Cross-flow microfluidic emulsification from a food perspective

Muijlwijk, K.; Berton-Carabin, C.C.; Schroen, C.G.P.H.


Background: The use of microfluidics is a relatively new route to produce emulsions. Advantages of this method include high energy efficiency, high droplet monodispersity, and potential use for the production of high added-value and fragile products. However, the current productivity is still rather low compared to what would be needed in an industrial setting.
Scope and Approach: In this review we discuss the mechanisms of emulsion droplet formation in crossflow microfluidics, and how microfluidic design, shear forces and interfacial tension forces influence droplet formation. These combined insights will be used to discuss the potential of cross-flow microfluidics for the production of food emulsions.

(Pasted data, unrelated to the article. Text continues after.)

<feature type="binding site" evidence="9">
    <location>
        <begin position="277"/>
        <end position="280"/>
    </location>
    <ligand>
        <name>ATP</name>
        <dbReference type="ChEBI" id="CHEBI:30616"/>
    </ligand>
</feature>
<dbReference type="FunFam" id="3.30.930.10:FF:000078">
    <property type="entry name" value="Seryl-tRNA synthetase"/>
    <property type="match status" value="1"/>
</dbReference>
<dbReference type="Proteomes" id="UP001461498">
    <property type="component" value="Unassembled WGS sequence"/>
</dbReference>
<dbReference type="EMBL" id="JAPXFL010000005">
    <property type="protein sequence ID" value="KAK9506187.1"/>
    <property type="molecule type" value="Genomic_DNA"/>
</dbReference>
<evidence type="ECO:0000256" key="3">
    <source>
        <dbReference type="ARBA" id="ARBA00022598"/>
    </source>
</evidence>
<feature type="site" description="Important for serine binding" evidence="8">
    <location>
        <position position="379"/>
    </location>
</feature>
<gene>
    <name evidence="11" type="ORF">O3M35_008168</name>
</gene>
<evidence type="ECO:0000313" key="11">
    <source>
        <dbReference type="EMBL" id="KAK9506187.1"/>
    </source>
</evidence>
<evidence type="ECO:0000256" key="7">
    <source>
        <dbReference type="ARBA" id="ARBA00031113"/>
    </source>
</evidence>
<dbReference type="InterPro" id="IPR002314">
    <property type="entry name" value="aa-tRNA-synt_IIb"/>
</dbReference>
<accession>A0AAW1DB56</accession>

Key Findings and Conclusions: In order to make emulsions at large scale, the current devices need to be parallelised even more than shown in the successful examples known from literature. Besides, the behaviour of ingredients used in emulsion formulation need to be tested in greater detail; e.g. the effect
of interfacial tension is captured in scaling relations, but dynamic interfacial tension behaviour not. For this also microfluidic analytical tools have been suggested, and the first positive results were obtained. As soon as these two requirements are met, microfluidics become a promising option for the production of (high added-value) emulsion food products.